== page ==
Only The Best Musicians Can Create More Of This...

I carried massive tension around about being a ‘great player’. 

It disappeared completely when someone whom I believe to be a great player, said the following to me:


“You can’t be everyone’s favorite drummer”.


Vanished. Gone! I can think of 3 people who think I’m the best drummer in the world. They all live in my house and none of them ever give me gigs. Two of them are under 4 years old.

‘Best’ is subjective. I get that. But if ‘best’, in this case, means “always in demand” or “always improving”, then here’s the question: 

What are the ‘best’ musicians creating (before everything) that others aren’t?






Time to practice. 


Time to write. 


Time to connect.


Time to just…think.


As professional musicians, we often obsess over tempo and the time… between… each… note… we… play. 


We can be hugely critical of the type of time others have in settings we play in. Time… is important to us.

So why are so many professional musicians terrible at managing their diaries? 

I’m not talking about responding to offers for work or getting to gigs on time.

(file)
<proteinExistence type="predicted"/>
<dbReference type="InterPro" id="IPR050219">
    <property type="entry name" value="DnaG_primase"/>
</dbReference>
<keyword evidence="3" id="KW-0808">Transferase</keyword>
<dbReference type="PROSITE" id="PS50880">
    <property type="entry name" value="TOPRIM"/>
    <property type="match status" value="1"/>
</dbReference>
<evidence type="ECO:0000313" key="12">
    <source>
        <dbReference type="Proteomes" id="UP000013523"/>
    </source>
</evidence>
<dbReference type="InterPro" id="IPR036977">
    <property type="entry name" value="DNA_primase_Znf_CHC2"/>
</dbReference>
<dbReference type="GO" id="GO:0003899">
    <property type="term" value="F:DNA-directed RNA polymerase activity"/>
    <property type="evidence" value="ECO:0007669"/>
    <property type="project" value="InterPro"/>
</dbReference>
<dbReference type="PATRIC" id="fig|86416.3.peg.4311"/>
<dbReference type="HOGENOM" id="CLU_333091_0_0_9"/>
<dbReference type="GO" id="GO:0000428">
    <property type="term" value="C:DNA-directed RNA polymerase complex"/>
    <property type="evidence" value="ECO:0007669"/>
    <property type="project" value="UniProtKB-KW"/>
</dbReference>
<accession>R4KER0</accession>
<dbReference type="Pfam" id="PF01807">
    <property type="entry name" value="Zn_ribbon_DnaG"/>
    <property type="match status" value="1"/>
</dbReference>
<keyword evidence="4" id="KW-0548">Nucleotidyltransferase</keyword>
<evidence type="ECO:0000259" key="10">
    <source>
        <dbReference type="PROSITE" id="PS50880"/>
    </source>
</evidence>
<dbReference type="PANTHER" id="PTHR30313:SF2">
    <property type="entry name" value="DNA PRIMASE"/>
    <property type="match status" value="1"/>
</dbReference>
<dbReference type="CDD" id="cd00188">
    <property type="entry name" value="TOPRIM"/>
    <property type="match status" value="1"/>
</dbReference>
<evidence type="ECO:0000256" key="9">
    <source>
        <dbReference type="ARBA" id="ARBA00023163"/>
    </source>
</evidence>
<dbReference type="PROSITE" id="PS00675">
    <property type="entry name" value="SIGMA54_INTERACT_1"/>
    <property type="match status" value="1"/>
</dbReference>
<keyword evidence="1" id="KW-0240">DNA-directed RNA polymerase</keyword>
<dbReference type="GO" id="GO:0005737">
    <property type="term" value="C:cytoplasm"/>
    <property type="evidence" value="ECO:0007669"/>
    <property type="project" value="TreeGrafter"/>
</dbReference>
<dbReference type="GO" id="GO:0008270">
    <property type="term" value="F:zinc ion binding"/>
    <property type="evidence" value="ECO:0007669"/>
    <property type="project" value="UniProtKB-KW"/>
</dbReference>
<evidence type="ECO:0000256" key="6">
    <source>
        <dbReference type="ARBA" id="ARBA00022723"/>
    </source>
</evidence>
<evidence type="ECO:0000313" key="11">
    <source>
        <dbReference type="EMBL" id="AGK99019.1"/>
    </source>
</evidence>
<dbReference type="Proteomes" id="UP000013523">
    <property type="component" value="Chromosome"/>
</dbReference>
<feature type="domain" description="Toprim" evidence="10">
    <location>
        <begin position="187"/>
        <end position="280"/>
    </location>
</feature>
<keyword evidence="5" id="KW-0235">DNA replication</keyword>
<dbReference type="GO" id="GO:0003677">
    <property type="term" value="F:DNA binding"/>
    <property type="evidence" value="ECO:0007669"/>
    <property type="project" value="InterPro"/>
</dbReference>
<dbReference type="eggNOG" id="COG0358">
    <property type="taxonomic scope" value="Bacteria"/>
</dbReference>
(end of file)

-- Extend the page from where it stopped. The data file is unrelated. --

I’m talking about the time between those gigs. The time when the phone isn’t ringing. The time off stage. The time away from playing or teaching.

What we do in that time defines so many things, not least, the state of our mental health.

Decisions take time. Deciding what to do takes time.

We need that time.

But what deciding time could we save? More to the point… What time-consuming decisions could we eliminate in order to create more time to do the important stuff?

How long does it take you to decide what to wear every day?

How long does it take you to decide what to eat every day?

On weeks where you knew the diary was quiet… If you planned and batched clothing and or food choices a week at a time… How much more time could you create each day? Each week? Each year?

What would you do with that time?